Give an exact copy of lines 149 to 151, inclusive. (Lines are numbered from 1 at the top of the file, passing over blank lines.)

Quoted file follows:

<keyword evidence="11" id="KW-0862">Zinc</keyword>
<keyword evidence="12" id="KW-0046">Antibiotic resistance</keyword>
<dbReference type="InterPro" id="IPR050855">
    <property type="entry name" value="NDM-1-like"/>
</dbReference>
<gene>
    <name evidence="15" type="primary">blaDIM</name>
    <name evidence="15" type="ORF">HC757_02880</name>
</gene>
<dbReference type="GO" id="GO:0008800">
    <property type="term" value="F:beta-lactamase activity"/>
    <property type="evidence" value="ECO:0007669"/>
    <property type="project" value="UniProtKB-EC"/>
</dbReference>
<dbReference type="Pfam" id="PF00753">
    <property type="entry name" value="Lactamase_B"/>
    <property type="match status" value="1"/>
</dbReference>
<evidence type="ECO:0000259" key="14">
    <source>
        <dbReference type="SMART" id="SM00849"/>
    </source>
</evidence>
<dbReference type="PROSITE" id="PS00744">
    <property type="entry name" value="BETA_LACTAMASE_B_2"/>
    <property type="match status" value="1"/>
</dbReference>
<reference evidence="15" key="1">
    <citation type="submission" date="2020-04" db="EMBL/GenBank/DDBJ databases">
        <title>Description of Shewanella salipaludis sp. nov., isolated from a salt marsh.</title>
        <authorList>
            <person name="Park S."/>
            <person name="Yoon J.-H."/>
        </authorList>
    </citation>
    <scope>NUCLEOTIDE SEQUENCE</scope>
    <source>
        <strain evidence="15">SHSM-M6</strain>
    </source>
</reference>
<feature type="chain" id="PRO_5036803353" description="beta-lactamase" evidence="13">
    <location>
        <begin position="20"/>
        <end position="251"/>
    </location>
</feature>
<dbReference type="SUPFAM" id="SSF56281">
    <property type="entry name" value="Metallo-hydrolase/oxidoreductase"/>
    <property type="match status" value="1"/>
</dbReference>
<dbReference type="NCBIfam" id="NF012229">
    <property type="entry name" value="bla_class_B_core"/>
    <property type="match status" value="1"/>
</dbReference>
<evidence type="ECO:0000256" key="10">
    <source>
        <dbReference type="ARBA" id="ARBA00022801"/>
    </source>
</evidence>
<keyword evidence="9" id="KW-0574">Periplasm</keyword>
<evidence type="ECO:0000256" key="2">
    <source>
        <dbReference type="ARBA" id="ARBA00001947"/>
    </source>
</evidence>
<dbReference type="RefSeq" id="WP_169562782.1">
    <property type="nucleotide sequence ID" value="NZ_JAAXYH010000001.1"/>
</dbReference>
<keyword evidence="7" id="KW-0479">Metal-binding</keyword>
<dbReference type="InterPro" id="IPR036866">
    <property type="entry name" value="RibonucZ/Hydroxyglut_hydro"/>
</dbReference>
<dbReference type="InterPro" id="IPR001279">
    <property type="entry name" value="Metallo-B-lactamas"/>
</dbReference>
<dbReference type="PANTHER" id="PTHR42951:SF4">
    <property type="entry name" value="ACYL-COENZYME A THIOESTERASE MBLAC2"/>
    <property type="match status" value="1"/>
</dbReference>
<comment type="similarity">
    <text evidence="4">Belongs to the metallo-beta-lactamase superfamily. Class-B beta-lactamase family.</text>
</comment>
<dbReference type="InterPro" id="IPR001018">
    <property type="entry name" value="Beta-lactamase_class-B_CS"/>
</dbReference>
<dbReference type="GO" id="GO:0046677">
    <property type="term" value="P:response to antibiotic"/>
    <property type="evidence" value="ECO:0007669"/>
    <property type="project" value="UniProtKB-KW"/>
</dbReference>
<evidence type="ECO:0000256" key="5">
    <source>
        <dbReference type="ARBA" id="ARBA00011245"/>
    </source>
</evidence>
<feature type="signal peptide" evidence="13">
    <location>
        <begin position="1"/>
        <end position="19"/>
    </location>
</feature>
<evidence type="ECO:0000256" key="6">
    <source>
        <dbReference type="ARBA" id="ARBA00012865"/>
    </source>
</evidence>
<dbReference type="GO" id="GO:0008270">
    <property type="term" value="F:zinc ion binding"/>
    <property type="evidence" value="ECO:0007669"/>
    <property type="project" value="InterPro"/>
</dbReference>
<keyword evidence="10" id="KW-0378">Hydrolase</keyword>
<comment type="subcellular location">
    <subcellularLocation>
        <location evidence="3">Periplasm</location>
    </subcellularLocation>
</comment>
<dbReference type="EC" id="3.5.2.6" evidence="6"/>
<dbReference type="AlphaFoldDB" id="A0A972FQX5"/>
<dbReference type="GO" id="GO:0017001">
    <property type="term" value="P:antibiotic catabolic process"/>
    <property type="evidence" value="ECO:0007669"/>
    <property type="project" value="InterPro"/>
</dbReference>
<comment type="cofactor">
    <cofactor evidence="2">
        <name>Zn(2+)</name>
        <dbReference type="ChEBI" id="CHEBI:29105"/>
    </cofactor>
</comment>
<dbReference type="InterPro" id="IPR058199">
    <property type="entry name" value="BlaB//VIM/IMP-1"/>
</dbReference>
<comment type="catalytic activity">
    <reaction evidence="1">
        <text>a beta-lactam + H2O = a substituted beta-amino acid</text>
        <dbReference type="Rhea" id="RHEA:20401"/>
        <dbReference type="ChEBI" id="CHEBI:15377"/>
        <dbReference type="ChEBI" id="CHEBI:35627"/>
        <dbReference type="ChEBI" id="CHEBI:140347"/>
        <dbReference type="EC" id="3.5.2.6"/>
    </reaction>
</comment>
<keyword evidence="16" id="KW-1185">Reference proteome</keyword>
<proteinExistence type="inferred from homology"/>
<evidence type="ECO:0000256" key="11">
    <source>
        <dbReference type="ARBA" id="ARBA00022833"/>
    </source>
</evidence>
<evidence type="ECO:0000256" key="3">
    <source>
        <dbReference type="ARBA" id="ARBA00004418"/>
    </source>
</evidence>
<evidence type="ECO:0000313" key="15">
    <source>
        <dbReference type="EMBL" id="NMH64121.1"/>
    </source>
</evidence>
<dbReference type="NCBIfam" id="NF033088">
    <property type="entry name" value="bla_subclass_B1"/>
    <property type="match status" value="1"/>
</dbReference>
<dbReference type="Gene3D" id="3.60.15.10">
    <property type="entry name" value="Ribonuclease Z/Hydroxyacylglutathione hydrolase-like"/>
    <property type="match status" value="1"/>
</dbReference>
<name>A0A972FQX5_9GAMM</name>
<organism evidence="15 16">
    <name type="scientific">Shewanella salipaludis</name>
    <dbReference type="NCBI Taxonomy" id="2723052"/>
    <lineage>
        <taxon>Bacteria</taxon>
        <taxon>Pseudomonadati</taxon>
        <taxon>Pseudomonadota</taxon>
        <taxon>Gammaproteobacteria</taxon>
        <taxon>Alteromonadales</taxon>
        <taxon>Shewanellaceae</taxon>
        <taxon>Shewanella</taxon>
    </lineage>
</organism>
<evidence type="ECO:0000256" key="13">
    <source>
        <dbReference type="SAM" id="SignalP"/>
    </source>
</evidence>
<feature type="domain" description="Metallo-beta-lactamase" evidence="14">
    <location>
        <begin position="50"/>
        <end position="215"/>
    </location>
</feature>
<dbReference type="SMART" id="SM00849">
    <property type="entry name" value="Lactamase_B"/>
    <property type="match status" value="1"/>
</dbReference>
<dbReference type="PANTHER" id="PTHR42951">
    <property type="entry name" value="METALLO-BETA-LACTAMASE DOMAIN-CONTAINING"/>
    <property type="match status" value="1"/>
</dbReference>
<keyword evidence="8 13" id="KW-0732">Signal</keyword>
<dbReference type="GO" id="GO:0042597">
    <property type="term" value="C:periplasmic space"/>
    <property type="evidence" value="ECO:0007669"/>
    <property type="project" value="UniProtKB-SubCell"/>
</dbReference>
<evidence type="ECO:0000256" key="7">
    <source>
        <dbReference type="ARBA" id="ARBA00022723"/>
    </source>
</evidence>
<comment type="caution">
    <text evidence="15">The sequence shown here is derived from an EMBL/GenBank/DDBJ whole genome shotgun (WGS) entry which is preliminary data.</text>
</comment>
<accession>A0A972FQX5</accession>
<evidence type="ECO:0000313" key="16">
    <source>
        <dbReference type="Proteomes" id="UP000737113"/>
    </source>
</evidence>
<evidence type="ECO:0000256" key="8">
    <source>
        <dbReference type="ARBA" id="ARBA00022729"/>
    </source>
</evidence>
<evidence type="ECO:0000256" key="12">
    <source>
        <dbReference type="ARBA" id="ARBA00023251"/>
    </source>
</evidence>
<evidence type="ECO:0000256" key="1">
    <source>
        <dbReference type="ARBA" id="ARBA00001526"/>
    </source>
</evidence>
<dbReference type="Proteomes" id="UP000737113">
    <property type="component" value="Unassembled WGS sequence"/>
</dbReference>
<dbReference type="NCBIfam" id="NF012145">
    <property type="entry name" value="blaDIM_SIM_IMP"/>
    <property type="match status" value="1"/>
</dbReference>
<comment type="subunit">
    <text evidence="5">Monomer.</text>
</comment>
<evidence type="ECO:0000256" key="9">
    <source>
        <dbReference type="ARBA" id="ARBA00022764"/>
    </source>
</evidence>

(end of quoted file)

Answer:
    </source>
</evidence>
<evidence type="ECO:0000256" key="3">